BRIEF DESCRIPTION OF THE DRAWINGS

The appended claims set forth those novel features believed characteristic of the invention. However, the invention itself, as well as further objects and advantages thereof, will best be understood by reference to the following detailed description of a preferred embodiment taken in conjunction with the accompanying drawings, where like reference characters identify like elements throughout the various figures, in which:

FIG. 1 is a partially cutaway perspective view of a video display monitor positioned upon a support base in accordance with the present invention;

FIG. 2 is a side elevational view of the display monitor and support base combination of FIG. 1 showing the display monitor at several tilt angles;

FIG. 3 is a top plan view of the display monitor support base utilized in the present invention;

FIG. 4 is a bottom plan view of the lower portion of a display monitor cabinet for use in the present invention;

FIG. 5 is a sectional view taken along sight line 5--5 in FIG. 3 showing a display monitor positioned upon a support base in accordance with the present invention; and

FIG. 6 is a sectional view taken along sight line 6--6 in FIG. 3 showing a display monitor positioned upon a support base in accordance with the present invention.

DETAILED DESCRIPTION OF THE PREFERRED EMBODIMENT

Referring to FIG. 1, there is shown a partially cutaway upper perspective view of a display monitor 12 positioned upon a tiltable display monitor base 10 in accordance with the present invention.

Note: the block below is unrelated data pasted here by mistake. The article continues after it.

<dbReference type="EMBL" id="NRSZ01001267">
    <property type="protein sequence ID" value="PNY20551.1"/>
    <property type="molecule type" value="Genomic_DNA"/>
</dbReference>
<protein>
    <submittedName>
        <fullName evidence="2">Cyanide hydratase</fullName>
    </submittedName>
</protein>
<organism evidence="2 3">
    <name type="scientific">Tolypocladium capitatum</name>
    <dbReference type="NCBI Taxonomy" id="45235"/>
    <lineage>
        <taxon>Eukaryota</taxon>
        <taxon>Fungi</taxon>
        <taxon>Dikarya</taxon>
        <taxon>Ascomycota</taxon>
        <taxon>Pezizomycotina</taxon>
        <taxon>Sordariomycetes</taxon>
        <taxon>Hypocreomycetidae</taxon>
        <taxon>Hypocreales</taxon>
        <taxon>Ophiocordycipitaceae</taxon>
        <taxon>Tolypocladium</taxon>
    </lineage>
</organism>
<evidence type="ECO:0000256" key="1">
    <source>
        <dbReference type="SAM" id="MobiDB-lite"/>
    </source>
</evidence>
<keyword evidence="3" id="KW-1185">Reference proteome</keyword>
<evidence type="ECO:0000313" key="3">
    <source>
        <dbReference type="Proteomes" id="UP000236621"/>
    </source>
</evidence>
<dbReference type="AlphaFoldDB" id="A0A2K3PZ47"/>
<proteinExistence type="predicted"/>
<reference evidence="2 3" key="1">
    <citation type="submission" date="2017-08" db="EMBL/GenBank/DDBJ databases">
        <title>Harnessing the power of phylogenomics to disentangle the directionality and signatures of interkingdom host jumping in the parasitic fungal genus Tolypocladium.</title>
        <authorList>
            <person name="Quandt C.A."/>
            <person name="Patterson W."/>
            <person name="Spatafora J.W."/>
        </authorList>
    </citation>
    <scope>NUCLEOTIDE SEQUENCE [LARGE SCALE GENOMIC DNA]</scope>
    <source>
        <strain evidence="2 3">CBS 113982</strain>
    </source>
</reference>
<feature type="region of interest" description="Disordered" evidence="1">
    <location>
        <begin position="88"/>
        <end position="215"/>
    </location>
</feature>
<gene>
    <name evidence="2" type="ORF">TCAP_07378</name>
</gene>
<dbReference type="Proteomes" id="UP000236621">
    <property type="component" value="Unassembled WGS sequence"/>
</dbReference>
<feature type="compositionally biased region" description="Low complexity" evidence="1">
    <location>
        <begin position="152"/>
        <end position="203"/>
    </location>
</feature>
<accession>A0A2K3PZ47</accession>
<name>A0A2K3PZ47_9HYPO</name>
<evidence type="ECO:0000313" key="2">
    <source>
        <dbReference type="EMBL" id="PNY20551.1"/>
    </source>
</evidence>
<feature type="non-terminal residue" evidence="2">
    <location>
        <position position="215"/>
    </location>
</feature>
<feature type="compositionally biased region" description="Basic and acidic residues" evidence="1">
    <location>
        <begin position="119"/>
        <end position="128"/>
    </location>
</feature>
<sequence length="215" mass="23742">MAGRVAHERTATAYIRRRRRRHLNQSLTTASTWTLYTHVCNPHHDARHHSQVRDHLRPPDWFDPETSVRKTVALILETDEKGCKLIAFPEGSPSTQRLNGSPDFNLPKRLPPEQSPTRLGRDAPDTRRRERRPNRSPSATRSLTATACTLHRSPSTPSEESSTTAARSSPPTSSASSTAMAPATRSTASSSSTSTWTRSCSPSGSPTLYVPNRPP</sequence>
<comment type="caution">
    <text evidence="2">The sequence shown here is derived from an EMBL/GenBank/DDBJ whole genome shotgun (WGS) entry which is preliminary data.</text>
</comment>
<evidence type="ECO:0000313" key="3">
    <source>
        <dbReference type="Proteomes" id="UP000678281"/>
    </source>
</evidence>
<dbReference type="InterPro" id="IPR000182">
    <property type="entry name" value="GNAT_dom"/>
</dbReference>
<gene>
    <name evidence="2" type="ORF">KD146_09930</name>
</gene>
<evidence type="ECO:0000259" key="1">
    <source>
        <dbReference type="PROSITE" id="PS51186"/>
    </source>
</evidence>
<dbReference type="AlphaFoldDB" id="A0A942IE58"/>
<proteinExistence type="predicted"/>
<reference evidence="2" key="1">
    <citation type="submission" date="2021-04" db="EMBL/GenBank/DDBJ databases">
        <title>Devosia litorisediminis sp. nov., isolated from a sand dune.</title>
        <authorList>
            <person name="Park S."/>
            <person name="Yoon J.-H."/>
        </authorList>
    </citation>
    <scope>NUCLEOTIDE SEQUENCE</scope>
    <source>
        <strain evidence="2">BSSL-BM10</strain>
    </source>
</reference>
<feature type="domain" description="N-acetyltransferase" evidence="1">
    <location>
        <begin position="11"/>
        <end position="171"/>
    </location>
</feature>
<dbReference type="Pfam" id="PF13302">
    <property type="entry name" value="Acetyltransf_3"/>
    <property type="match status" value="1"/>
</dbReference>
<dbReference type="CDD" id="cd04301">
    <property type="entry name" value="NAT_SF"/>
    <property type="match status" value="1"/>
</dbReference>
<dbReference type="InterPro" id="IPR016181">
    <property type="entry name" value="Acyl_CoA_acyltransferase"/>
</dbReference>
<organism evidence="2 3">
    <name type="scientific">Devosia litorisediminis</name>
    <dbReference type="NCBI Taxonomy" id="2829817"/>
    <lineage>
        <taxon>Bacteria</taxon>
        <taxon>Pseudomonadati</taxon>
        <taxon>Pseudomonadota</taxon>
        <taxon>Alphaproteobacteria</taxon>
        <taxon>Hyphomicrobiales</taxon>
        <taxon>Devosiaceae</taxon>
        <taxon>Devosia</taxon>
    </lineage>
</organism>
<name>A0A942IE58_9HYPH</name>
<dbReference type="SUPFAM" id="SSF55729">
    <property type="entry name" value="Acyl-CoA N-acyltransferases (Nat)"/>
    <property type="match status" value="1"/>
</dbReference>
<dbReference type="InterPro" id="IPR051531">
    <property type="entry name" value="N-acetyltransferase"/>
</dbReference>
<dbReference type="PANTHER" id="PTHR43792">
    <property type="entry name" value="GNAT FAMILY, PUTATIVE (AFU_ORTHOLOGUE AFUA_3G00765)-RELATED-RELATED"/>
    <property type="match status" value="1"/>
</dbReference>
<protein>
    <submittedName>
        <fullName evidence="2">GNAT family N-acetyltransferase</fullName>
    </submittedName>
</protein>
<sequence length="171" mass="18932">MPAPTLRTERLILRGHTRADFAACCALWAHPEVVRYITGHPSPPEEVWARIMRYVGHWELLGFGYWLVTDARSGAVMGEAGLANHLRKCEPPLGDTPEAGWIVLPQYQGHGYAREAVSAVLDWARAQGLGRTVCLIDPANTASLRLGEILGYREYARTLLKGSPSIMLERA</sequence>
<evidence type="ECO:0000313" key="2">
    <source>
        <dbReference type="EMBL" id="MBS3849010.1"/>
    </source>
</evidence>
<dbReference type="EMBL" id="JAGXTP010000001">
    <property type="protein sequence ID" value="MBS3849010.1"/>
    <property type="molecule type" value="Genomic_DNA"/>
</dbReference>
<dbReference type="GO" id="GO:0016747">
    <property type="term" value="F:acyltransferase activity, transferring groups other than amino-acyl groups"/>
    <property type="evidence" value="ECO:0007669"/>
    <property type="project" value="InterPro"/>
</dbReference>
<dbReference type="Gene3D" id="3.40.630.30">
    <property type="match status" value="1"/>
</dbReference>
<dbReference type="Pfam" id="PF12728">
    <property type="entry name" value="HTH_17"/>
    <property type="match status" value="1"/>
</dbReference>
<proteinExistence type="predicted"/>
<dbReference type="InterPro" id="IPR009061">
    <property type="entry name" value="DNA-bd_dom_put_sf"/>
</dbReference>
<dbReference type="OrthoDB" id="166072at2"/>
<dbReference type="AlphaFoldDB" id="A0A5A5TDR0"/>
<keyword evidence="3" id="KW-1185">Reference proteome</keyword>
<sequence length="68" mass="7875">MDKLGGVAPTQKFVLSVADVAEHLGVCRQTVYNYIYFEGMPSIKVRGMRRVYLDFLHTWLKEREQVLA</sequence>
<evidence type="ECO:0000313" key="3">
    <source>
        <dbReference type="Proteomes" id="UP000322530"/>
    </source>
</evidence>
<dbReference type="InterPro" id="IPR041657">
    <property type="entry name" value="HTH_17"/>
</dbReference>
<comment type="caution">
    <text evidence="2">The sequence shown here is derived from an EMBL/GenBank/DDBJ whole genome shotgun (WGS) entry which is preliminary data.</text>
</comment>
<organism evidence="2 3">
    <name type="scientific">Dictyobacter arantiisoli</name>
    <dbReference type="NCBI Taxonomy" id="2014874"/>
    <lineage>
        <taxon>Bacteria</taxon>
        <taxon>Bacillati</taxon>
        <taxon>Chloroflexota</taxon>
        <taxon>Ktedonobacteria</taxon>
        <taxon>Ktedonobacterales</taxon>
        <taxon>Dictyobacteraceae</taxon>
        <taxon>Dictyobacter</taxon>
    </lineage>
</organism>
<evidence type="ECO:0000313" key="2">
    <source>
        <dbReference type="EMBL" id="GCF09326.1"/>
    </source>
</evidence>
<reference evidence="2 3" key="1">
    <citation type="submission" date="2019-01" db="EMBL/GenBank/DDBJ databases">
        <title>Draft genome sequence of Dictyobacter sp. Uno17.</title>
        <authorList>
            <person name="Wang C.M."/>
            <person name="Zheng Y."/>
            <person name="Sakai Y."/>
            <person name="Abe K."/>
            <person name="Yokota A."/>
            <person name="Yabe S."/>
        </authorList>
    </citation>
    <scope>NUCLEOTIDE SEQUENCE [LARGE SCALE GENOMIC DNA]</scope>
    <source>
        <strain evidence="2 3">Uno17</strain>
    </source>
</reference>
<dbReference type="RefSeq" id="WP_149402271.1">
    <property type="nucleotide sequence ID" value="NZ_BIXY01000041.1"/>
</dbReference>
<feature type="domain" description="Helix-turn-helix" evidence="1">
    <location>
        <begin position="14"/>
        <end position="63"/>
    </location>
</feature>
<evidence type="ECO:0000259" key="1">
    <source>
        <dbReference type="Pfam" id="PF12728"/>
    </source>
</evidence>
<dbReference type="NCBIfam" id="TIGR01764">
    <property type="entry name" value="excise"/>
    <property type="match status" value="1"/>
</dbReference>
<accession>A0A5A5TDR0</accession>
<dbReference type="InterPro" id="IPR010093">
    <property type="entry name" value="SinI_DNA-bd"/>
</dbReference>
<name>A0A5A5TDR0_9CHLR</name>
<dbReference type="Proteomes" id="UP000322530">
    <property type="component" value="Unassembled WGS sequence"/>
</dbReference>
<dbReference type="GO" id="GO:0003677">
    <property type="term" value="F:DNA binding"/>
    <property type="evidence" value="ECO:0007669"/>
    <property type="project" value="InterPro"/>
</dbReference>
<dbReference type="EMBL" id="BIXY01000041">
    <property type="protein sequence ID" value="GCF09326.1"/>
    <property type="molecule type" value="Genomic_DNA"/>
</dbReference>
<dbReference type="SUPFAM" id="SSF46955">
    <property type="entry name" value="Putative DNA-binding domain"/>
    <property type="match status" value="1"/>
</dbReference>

The display monitor 12 includes an outer cabinet 14 within which is positioned a cathode ray tube (CRT) 16 and associated components and circuitry for the proper operation thereof. Mounted in an aft portion of the cabinet 14 are a plurality of circuit boards 18 upon which are mounted various electronic components in a conventional manner. Vents 17 are incorporated in cabinet 14 to provide for the removal of heat generated by the operation of the various electronic components within the cabinet 14.

The support base 10 includes a generally flat lower portion 20 which is positioned upon and supported by a support surface (not shown in FIG. 1). The support base 10 further includes an upraised portion 22 displaced inwardly from the lateral edges of the flat lower portion 20 of the support base 10 and upon which the display monitor 12 rests.

Referring to FIG. 2, there is shown a side elevational view illustrating two different tilt angles of the display monitor 12. The display monitor 12 is shown in dotted line form with an approximately 0° tilt angle wherein the display monitor is oriented along a generally horizontal axis. The display monitor 12 is also shown in a slightly upward tilted orientation in solid line form therein. From FIG. 2, it can be seen that the upraised portion 22 of the support base 10 includes a concave portion, or surface, 24 within which a complementary convex lower surface 34 of the cabinet 14 is positioned.

Referring to FIG. 3, there is shown a top plan view of the support base 10. As shown in the figure, the forward and aft limits of the upper concave surface 24 of the base 10 are defined by forward and aft upper surfaces 22A and 22B. The center of the upper concave surface 24 as well as the center of the upraised portion 22 of the support base 10 is aligned along a front-to-back center line shown as sight line 6--6 in FIG. 3 and is slightly aft of the lateral center line of the support base 10. The slightly rearward displacement of the upraised portion 22 of the support base is due to the weight distribution of the typical display module positioned thereupon. Generally, the center of gravity of a display monitor is located toward the forward portion thereof primarily because of the location of the CRT adjacent the front surface of the monitor. For this reason, the display monitor 12 is supported by the base 10 slightly aft of the lateral center line of the base in order to accommodate the increased weight of the forward portion of the display module.